Signs of an Auckland property value slowdown

By Jonno Ingerson

Jono Ingerson, research director at propertyIQ, says there are signs of a levelling off in Auckland property values.
Property / NZ Herald
Property / NZ Herald


For the past two years house prices in Auckland have been increasing. According to our latest House Price Index, values across the wider Auckland area rose 10.2 per cent in the past year to the end of January, and 5.1 per cent in the year prior to that. These increases, along with parts of Canterbury where house prices are lifting strongly because of the demand after the earthquakes, have been largely responsible for pushing up nationwide house prices. However, there are the first signs that the increases may be slowing down in parts of Auckland, and in places values have even slid back slightly in the past few months.

Looking at the statistics for Auckland suburbs over the past year, we have seen several suburbs where the rate that values are increasing has dramatically slowed. For example, values in Epsom, Grey Lynn, Mission Bay and Parnell had all previously been increasing strongly but began flattening off at various times throughout 2012. Mission Bay and Parnell levelled off earlier in 2012 and as a result you can see from the following tables in this Property Report that the annual increase in those two suburbs, at 5.4 per cent and 3.4 per cent respectively, is considerably less than most other suburbs.

This slow-down backed up some of the anecdotal evidence we were hearing that prices in some of the higher-value suburbs had steadied during 2012. This was in part attributed to the more rigorous rules being applied by the banks when lending for mortgages for these higher-priced properties. Due to the larger deposit required, these properties were now beyond some people who instead set their sights on properties worth under $1 million.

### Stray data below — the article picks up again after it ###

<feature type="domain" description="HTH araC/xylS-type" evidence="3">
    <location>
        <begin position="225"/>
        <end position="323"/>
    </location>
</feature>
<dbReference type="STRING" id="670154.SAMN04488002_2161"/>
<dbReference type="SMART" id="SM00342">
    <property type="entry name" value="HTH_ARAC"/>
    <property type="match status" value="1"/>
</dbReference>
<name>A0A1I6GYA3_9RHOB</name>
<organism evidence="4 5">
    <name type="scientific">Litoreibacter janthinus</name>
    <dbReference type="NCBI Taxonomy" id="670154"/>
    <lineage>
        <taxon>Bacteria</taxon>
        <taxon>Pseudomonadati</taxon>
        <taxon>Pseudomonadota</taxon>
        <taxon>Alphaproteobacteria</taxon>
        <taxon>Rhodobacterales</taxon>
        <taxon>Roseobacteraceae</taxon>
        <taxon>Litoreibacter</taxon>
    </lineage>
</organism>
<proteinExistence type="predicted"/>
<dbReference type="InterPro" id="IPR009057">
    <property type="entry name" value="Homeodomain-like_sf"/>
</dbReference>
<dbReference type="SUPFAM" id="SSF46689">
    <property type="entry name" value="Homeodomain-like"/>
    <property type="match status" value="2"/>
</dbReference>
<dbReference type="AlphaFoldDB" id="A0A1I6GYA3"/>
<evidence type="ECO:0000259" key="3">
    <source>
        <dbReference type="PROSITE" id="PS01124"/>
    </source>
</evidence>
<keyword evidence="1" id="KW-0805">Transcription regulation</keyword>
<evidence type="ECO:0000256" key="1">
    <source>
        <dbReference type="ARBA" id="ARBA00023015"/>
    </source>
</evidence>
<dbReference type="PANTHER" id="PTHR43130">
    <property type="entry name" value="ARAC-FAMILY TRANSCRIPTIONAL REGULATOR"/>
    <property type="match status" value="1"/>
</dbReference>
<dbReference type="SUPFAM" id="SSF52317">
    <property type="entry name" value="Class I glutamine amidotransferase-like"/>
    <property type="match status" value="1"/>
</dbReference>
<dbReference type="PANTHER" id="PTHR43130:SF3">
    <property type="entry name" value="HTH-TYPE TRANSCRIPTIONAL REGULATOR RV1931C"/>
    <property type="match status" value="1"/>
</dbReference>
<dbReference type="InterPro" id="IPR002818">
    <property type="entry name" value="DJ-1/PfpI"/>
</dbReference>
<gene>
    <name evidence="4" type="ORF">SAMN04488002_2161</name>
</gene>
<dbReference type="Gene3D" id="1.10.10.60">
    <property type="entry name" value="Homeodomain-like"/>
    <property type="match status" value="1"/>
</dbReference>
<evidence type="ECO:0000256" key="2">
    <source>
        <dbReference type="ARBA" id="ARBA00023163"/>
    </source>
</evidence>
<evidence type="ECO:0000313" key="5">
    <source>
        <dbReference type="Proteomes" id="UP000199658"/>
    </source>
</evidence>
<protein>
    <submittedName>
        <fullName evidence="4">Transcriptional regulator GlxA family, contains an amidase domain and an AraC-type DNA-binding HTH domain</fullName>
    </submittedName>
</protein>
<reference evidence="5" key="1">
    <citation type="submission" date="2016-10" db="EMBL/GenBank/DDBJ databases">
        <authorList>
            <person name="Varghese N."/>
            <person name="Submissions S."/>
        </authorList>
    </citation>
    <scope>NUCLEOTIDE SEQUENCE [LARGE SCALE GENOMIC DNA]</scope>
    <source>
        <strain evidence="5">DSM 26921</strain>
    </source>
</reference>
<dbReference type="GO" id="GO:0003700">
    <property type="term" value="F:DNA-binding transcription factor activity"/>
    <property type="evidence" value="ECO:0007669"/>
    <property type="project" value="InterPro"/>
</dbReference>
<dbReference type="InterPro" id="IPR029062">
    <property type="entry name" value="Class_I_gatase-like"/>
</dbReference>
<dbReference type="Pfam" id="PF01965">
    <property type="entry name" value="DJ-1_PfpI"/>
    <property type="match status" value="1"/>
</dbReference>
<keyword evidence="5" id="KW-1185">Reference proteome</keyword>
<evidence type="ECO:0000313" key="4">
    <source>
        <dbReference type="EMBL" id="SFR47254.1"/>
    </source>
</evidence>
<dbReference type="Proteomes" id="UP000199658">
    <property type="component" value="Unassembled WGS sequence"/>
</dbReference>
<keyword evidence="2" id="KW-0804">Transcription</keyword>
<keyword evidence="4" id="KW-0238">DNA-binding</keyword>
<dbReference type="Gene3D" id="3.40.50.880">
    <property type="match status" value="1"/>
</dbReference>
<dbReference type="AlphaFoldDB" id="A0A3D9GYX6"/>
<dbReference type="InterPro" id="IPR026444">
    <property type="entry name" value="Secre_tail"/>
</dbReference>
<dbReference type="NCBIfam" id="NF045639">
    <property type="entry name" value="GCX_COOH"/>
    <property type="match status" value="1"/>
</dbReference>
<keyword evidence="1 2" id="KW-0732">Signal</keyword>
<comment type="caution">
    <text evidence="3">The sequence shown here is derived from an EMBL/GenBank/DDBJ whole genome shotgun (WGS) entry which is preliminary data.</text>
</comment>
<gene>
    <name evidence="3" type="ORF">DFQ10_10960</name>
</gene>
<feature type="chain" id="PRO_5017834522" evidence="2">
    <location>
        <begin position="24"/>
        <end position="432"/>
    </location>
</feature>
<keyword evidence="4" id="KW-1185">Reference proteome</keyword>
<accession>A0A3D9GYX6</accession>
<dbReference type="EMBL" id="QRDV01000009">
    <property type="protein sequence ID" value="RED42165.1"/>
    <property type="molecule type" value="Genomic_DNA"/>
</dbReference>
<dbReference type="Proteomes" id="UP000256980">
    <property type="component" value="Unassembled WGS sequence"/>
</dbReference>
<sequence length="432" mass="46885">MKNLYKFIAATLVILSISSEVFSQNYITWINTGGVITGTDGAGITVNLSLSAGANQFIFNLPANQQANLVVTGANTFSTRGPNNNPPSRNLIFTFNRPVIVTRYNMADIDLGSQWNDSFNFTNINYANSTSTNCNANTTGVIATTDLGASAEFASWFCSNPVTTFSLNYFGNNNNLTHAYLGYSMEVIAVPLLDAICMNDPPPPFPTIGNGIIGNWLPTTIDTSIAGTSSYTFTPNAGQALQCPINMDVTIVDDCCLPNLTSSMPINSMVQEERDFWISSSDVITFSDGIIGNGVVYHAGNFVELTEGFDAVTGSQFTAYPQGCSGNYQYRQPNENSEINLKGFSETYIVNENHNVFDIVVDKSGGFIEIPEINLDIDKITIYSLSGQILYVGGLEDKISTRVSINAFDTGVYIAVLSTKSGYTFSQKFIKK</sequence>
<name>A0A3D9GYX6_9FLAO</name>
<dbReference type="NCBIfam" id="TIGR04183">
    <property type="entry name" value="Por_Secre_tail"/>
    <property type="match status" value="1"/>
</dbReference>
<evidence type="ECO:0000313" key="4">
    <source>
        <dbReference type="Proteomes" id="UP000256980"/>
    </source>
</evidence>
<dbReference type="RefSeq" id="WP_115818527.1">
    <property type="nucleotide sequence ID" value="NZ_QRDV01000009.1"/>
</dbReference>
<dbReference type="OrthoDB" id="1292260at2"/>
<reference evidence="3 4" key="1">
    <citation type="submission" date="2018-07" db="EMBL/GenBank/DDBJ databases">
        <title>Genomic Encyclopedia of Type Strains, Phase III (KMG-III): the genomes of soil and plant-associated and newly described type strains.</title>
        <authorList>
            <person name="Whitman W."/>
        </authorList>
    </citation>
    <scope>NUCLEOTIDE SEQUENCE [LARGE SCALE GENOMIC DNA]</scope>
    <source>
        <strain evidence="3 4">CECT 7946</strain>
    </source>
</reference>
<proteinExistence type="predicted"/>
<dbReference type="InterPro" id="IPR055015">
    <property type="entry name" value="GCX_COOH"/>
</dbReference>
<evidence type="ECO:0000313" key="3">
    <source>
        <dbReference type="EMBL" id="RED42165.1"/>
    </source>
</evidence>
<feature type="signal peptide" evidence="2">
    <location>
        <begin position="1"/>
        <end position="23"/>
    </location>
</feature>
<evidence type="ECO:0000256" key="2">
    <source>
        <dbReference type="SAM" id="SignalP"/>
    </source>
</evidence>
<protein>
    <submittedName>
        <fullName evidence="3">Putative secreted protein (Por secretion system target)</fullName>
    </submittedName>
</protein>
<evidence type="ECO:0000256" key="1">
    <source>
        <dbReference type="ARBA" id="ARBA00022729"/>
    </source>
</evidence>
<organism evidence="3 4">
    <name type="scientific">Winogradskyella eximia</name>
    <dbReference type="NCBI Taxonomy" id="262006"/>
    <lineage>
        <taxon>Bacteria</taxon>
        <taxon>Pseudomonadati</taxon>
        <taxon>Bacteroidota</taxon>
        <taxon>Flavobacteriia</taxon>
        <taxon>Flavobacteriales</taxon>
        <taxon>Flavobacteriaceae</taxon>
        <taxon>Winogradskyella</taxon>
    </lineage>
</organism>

One way to look at the slowdown in value growth is by comparing the value change over the past three months to the value change over the past year. By annualising the value change over the past three months (by multiplying it by four) we can directly compare that rate of change to the actual annual change we saw over the past 12 months.

The suburb in the wider Auckland area with the greatest slow down is Westmere, where values over 2012 increased by 15.8 per cent. The increase in the past three months however was only 0.2 per cent. So, if that 0.2 per cent is annualised it represents a 0.8 per cent increase which is dramatically less than the actual 15.8 per cent annual change. Other examples of slowing values in the more central areas are Herne Bay (-0.1 per cent over the past three months compared to an annual change of 9.7 per cent), Mt Albert (1 per cent versus 13.6 per cent), and Remuera (0.2 per cent versus 10.5 per cent). Looking slightly further out and we can see that values in Clendon Park and Schnapper Point have dropped, and values in Castor Bay, New Lynn, Titirangi and Manurewa have nearly levelled in the past three months.

The latest statistics to the end of January seem to support the view that things may be slowing down. In the Property Report statistics to the end of December, 17 of the 44 suburbs in central Auckland had slowed in the past three months. Looking at the latest statistics to the end of January, 37 of those same 44 suburbs have shown a slow-down. Similarly, in North Shore 12 of the 35 suburbs showed a slow-down to the end of December, but 30 of those 35 slowed in the three months to the end of January.

As is often the case after the Christmas break, the property market can change direction depending on consumer confidence. By most accounts January was a strong month for buyer enquiry and sales, suggesting that the optimism we saw in December may flow into 2013. Although low interest rates and a lack of properties for sale have been suggested as reasons for the increasing values in Auckland, neither of these factors has changed much in 2013. This would suggest that perhaps the levelling off in values recently is more of a reflection of what people are prepared to pay for property in Auckland. The next few months will either confirm or deny if this slow-down is likely to continue or be temporary.

- NZ Herald

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